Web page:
Billie Piper’s directorial debut, Rare Beasts, is probably one of the most refreshing romantic comedies I’ve come across in a long, long time. The story from a narrative standpoint may have been told before, but she puts a surrealist twist on the central relationships. I’m not just talking about the romantic ones either.
Billie Piper plays Mandy, a woman trying to find her place in this seriously screwed-up world. We start on her first date with Pete (Leo Bill), wherein the “gimmick” of the film is alarmingly revealed. Everyone speaks what is on their mind, unfiltered and in that “what are they thinking” fashion. The surreal aspect is that no one seems to care. No, a virus or magical force isn’t causing this… the device runs much deeper than that.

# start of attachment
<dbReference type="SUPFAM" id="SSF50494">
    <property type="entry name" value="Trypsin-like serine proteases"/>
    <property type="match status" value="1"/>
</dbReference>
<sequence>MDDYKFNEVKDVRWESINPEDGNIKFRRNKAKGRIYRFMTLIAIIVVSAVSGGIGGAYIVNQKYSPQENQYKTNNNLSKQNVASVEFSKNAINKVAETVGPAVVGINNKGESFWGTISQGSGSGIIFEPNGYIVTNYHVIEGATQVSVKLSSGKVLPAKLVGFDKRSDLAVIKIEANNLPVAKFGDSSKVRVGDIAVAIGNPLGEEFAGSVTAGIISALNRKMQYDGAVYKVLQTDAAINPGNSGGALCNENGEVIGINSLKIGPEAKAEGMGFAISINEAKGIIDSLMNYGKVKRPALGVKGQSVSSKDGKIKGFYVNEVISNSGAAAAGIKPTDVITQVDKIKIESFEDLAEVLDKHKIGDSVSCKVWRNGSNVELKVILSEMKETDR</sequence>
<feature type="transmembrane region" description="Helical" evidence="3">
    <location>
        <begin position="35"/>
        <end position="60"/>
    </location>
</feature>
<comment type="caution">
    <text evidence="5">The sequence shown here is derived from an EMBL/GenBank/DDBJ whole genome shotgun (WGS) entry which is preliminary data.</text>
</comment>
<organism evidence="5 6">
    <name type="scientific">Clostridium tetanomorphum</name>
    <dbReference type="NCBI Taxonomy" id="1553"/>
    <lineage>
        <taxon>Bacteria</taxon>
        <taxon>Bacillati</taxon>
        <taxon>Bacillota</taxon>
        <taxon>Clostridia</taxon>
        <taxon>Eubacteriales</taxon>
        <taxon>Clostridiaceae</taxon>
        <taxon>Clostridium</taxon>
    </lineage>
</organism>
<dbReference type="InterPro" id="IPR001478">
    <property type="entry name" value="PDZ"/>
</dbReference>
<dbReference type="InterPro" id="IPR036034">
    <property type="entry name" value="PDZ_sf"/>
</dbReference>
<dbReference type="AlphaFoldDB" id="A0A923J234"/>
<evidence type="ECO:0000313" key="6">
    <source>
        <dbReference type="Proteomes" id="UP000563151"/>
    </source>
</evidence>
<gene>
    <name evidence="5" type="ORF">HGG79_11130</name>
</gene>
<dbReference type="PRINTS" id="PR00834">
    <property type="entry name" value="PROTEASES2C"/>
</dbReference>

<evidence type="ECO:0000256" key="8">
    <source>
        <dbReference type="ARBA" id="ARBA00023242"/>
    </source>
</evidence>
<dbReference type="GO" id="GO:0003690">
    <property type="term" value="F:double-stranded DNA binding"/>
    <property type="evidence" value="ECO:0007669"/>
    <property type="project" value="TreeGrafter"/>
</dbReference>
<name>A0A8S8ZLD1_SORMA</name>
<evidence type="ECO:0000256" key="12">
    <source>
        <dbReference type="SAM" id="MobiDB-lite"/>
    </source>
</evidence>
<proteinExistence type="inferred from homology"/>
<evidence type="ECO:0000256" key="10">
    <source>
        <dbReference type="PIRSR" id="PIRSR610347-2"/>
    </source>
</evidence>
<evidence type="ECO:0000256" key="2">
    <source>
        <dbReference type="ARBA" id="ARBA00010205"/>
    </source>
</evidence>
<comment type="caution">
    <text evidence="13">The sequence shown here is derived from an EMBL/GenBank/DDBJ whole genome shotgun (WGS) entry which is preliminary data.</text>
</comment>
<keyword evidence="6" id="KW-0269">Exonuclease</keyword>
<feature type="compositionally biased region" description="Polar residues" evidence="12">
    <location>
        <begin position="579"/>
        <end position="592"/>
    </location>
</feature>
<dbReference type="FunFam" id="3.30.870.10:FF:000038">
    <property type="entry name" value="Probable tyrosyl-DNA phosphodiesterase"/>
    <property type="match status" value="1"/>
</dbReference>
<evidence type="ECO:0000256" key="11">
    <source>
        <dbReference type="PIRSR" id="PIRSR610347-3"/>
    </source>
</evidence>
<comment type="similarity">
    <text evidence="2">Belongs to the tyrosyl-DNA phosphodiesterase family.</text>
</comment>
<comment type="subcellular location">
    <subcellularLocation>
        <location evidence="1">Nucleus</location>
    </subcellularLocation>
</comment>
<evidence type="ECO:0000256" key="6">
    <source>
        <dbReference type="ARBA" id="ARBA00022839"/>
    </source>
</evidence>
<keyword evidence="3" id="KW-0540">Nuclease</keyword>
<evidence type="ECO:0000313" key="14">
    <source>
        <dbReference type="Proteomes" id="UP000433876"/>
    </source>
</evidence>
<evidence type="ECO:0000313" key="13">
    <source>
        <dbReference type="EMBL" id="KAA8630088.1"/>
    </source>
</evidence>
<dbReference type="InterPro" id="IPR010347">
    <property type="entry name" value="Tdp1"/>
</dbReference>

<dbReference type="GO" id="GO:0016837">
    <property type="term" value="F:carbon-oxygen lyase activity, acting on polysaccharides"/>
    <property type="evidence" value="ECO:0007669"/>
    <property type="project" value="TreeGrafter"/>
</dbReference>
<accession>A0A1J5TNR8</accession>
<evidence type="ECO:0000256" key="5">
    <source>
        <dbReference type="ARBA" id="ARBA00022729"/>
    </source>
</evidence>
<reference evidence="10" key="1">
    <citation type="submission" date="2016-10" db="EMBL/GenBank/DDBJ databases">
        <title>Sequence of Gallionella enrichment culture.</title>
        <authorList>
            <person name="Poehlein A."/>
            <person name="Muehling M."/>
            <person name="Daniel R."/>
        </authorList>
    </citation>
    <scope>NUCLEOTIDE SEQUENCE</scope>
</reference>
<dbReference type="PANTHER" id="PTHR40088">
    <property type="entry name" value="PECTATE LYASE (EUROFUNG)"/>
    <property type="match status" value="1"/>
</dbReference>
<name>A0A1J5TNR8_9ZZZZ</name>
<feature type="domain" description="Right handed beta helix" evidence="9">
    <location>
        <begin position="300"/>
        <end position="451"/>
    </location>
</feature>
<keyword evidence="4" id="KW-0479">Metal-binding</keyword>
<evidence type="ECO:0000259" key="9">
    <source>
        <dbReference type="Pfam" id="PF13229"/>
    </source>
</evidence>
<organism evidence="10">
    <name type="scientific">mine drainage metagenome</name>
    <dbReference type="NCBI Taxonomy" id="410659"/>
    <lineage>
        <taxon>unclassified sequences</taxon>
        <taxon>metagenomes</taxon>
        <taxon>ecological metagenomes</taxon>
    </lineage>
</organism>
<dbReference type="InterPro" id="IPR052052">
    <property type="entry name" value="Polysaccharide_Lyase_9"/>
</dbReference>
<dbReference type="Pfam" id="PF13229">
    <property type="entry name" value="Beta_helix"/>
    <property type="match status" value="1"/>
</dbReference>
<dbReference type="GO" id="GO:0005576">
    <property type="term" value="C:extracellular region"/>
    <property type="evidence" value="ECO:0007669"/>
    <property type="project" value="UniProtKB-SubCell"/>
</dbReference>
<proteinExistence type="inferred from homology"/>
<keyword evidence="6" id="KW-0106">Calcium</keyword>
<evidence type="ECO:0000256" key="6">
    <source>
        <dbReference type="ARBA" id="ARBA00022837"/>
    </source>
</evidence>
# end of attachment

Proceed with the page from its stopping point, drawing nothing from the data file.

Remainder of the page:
“…Pete’s first date prediction that he will marry Mandy in one year.”
Pete argues in favor of his religious values, while Mandy seems perfectly content as an atheist. However, their discussion quickly heats up, and Mandy declares, “you’re going to rape me tonight!” At which Pete quickly backs off, and somehow they make it to a second date.
During a development meeting at the media company where they both work, Mandy has to endure the male chauvinism from the executives. The anxiety from this causes her to struggle to find her voice and value within the company. At home, Mandy lives with her dying mother, Marion (Kerry Fox), and her son, Larch (Toby Woolf).
The main storyline follows Pete’s first date prediction that he will marry Mandy in one year. This involves Pete meeting Mandy’s atheist family, including her father, Vic (David Thewlis), and then on to her surviving dinner with his affluent religious family. It culminates at the wedding of Mandy’s friend, Cressida (Lily James), and how their relationship spirals in this overly emotional event.
"…a highly insightful textbook on the subject of love — not just romantic love, but love for our family and friendships."